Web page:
Immigration Bill Divides GOP Lawmakers

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Immigration reform is one of the issues topping the list for Congress as it heads back to work after the Fourth of July holiday.

Many conservative House members don't like the new Senate immigration bill, passed with the help of Republicans, which provides a pathway to citizenship for millions of immigrants who entered the country illegally.

On the Sunday talk shows this weekend, they used the word "concern" more than once.

"My concern with the Senate bill is that they put the legalization of 11 million people ahead of security," Rep. Raul Labrador, R-Idaho, told NBC's "Meet the Press."

"The legalization happens first, and then the security happens second. And I think the American people are not going to stand for that," Labrador said.

But others in the GOP are arguing for consensus. Arizona Sen. John McCain is one of the so-called "Gang of Eight" Republican and Democratic senators who wrote the immigration bill.

He said on CBS "Face the Nation" that the Senate is ready to work with the House and that he trusts the leadership of Speaker John Boehner.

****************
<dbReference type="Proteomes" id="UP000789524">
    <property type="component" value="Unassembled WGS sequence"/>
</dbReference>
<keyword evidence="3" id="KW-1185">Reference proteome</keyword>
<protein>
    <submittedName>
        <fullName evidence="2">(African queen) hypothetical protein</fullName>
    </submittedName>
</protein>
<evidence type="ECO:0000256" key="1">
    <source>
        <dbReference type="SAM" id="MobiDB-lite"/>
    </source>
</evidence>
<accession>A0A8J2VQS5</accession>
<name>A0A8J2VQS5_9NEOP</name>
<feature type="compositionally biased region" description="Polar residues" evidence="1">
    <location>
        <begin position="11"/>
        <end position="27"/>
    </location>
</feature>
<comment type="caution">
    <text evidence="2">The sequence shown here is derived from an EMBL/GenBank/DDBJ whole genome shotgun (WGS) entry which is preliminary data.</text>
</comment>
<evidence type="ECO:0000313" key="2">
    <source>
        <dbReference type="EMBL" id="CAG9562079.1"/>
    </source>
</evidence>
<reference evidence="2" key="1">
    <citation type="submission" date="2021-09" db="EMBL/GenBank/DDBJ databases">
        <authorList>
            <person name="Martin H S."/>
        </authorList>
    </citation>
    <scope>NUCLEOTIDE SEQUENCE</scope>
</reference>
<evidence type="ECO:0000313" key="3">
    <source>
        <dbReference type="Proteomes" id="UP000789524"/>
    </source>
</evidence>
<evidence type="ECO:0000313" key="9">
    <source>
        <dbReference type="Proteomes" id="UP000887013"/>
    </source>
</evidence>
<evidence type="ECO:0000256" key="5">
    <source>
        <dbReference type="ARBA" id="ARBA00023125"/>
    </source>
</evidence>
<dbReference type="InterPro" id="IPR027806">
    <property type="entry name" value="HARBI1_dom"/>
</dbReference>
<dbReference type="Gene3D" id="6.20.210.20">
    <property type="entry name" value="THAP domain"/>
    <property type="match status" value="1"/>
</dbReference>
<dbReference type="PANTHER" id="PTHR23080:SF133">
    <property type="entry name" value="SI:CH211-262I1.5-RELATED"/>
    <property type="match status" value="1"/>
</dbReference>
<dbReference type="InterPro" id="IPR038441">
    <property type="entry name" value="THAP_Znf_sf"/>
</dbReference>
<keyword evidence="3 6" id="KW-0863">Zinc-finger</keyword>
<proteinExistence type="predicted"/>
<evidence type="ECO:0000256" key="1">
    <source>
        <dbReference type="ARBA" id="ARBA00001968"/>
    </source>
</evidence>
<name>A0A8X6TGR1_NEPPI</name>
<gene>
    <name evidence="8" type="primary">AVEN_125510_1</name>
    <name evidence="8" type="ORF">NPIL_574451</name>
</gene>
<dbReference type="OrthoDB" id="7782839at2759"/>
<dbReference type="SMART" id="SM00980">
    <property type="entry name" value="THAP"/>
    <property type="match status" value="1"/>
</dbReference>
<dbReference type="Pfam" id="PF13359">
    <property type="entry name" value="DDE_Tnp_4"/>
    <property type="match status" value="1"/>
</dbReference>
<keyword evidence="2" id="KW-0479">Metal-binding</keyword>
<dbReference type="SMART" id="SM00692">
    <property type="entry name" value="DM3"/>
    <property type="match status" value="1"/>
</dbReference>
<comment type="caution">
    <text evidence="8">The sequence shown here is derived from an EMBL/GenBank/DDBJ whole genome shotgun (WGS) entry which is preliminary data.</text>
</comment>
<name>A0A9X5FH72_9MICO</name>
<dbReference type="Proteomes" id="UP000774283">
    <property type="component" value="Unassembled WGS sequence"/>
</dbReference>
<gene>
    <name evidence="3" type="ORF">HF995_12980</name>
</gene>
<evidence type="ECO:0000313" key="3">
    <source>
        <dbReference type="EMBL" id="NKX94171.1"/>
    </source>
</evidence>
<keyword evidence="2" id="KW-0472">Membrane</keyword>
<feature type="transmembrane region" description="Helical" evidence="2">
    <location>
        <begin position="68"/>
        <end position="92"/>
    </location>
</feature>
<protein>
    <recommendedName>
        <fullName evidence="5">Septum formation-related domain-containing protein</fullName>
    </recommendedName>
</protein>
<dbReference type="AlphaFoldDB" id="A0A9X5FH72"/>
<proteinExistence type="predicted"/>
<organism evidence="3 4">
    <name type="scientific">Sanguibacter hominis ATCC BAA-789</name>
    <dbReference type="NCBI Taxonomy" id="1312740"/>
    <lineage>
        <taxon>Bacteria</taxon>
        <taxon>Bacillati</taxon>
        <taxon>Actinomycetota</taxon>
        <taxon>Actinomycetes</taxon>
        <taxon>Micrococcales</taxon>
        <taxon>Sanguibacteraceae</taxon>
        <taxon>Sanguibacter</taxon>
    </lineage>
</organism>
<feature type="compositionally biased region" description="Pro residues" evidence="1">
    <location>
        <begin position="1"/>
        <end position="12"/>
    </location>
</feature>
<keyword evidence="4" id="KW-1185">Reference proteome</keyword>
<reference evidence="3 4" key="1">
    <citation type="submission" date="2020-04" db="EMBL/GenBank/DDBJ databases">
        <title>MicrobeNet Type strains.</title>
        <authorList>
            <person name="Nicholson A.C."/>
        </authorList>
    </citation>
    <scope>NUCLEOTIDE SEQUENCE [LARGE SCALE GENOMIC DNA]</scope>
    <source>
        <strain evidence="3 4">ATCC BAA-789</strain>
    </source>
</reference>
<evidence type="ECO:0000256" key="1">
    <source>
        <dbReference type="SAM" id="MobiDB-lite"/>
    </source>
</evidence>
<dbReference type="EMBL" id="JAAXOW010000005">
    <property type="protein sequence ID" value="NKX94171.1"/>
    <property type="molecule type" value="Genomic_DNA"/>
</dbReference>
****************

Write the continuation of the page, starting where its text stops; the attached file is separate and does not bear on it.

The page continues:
"I believe that if they can come up with a bill, we would be more than eager to negotiate with them. A failure to act is de facto amnesty for 11 million people living in the shadows," McCain cautioned.

"I think, wherever you are on that issue there's agreement on that. So then, shouldn't we sit down together and solve this issue, not only for the good of the Republican party but for the good of the nation?" he asked.

But a large number of House Republicans are not willing to hand Democrats a political victory while passing what they see as a bad law.

House Homeland Security Committee Chairman Michael McCaul, R-Texas, also used the word, "concerned" on "Face the Nation."

He urged that the efforts to protect the country's borders be bipartisan. He expressed uneasiness that the process of crafting a bill could be maneuvered to help the Democrats politically.

"Border security on my committee was a unanimously approved, completely bipartisan bill," McCaul said.

"My concern is the political backdrop could be that the White House would like to see this fail in the House so (the president) can blame the House of Representatives for that and then try to take back the House of Representatives and all bets are off on his agenda," he said.

House members heard from their constituents over the weeklong Fourth of July break, and will meet privately Wednesday to determine their strategy.

Leaders say it may be at least September before lawmakers take final action.

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